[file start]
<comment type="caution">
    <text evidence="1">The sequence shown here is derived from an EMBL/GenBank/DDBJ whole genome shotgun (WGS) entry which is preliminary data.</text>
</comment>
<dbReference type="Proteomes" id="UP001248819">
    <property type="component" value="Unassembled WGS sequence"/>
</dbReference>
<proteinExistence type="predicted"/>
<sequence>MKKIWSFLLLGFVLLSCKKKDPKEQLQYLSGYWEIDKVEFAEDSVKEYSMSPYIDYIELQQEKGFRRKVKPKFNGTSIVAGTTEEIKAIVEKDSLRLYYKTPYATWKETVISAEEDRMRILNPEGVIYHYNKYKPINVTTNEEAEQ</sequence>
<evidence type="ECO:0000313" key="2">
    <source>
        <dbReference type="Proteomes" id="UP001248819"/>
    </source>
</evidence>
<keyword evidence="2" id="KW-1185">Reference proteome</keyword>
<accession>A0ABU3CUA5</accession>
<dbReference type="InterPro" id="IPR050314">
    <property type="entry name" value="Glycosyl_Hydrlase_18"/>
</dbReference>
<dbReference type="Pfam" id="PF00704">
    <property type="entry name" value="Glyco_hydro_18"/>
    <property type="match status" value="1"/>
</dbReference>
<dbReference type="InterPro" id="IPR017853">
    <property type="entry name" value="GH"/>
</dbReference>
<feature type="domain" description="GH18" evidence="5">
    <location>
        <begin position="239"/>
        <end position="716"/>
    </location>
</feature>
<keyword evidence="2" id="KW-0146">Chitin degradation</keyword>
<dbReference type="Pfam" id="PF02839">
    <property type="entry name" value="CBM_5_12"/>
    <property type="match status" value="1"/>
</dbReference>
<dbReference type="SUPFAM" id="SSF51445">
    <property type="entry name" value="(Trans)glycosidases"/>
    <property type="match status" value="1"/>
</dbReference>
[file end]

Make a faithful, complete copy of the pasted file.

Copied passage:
<comment type="caution">
    <text evidence="1">The sequence shown here is derived from an EMBL/GenBank/DDBJ whole genome shotgun (WGS) entry which is preliminary data.</text>
</comment>
<dbReference type="Proteomes" id="UP001248819">
    <property type="component" value="Unassembled WGS sequence"/>
</dbReference>
<proteinExistence type="predicted"/>
<sequence>MKKIWSFLLLGFVLLSCKKKDPKEQLQYLSGYWEIDKVEFAEDSVKEYSMSPYIDYIELQQEKGFRRKVKPKFNGTSIVAGTTEEIKAIVEKDSLRLYYKTPYATWKETVISAEEDRMRILNPEGVIYHYNKYKPINVTTNEEAEQ</sequence>
<evidence type="ECO:0000313" key="2">
    <source>
        <dbReference type="Proteomes" id="UP001248819"/>
    </source>
</evidence>
<keyword evidence="2" id="KW-1185">Reference proteome</keyword>
<accession>A0ABU3CUA5</accession>
<dbReference type="InterPro" id="IPR050314">
    <property type="entry name" value="Glycosyl_Hydrlase_18"/>
</dbReference>
<dbReference type="Pfam" id="PF00704">
    <property type="entry name" value="Glyco_hydro_18"/>
    <property type="match status" value="1"/>
</dbReference>
<dbReference type="InterPro" id="IPR017853">
    <property type="entry name" value="GH"/>
</dbReference>
<feature type="domain" description="GH18" evidence="5">
    <location>
        <begin position="239"/>
        <end position="716"/>
    </location>
</feature>
<keyword evidence="2" id="KW-0146">Chitin degradation</keyword>
<dbReference type="Pfam" id="PF02839">
    <property type="entry name" value="CBM_5_12"/>
    <property type="match status" value="1"/>
</dbReference>
<dbReference type="SUPFAM" id="SSF51445">
    <property type="entry name" value="(Trans)glycosidases"/>
    <property type="match status" value="1"/>
</dbReference>